The House of Representatives has missed a big opportunity to protect Western communities from fiscal waste and protect taxpayer dollars. They just passed an irresponsible budget bill packed with giveaways to special interests on a strict party-line vote.
Among those, was a bill to gut the BLM’s landmark rule to combat wasted natural gas on national public lands through massive reductions to the Department of Interior’s budget.
This rule would reduce venting and flaring of methane from oil and gas production on public lands and require periodic inspections and repair of methane leaks from equipment.
The benefits of this rule are clear, as nearly $330 million worth of methane, the primary component of natural gas, is wasted annually on America’s public lands. This volume of wasted gas could supply a city the size of Chicago for an entire year. And unlike other minerals, oil and gas producers are not required to pay royalties on the natural gas they waste, and economists estimate taxpayers will lose over $800 million in unpaid royalties from methane waste over the next decade— and these are conservative estimates!
Since BLM lands are primarily in the West, our states, communities, and citizens are who would benefit most from capturing and selling methane waste.
And Westerners have voiced their opinion on this issue, as 80% of Westerners support efforts to reduce natural gas waste on public lands. Diverse groups, such as sportsmen, veterans, taxpayers, and ranchers support reducing methane waste. New Mexico rancher, Don Schreiber stated, “Despite widespread support from westerners and landowners like me, the House Appropriations Committee is proposing to waste America’s energy resources and cut much needed funding for state and local government, even if it won’t cost taxpayers a dime.”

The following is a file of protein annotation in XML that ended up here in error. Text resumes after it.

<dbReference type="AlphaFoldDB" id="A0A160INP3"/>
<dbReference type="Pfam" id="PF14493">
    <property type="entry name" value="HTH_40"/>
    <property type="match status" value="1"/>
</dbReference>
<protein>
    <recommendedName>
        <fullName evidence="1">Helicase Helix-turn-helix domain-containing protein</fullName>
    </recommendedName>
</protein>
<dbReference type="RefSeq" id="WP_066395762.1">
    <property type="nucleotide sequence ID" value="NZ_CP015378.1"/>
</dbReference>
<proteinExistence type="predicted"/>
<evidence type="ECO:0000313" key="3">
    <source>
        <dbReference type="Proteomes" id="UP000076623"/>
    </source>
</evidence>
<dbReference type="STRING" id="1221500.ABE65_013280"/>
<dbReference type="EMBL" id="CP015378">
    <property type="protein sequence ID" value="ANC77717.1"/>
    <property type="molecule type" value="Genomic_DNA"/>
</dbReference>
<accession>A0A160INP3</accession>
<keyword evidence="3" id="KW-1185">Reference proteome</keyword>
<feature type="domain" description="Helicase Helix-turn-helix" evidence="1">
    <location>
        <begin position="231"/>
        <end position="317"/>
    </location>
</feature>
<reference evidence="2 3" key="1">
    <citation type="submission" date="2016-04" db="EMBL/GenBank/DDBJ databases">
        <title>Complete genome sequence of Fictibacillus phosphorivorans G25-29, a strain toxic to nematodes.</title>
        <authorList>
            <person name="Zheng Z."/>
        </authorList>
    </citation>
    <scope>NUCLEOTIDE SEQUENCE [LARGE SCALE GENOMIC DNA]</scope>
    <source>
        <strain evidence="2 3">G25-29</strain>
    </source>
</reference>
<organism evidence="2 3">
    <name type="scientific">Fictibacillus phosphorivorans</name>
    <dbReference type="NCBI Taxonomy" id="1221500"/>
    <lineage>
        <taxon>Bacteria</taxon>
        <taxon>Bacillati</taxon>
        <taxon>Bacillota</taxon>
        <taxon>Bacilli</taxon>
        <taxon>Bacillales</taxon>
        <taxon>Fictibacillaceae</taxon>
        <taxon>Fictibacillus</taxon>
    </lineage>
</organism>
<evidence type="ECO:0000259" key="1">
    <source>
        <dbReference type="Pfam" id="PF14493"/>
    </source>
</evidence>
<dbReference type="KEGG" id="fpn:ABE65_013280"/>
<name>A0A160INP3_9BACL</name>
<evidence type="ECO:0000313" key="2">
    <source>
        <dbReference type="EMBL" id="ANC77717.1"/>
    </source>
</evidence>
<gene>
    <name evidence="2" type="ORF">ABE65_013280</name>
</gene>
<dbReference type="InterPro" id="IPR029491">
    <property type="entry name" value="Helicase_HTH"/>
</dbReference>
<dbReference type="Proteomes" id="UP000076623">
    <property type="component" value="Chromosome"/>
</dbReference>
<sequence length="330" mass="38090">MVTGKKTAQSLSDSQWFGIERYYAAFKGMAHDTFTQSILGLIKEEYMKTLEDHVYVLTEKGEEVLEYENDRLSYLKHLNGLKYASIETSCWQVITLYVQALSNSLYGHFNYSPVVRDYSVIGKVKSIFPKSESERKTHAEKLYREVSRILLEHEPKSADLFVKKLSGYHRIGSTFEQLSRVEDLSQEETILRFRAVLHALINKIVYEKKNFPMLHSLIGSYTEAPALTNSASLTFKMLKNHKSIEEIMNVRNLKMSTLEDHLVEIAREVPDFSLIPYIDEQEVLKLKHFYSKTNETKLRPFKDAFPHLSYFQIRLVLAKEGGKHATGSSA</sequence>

Western officials have chimed in as well. Locally elected officials from Colorado and New Mexico have spoken in support of the rule. County and city councils from across the West have adopted pro-rule resolutions. Western governors, state-level delegates, and Congressional delegates support reducing methane waste.
Opposition to the rule comes from the likely culprits and carries familiar messages. But studies, economic reports, and experience quickly rebuffs these arguments. The budding methane mitigation sector employs thousands in well-paying jobs across the West. Colorado, which enacted state methane waste laws in 2014, has seen little to no effect on oil and gas producers, and 70% of oil and gas company representatives believe the benefits of reducing methane emissions outweigh the costs.
The Senate appropriations committees will convene this week to take up the same issue. Let’s hope they do their duty to ensure taxpayer dollars and state revenue is protected and not irresponsibly wasted. Our delegates should oppose any spending bill provisions that would prevent Westerners from receiving their fair share of the proceeds from private companies mining our publicly owned resources.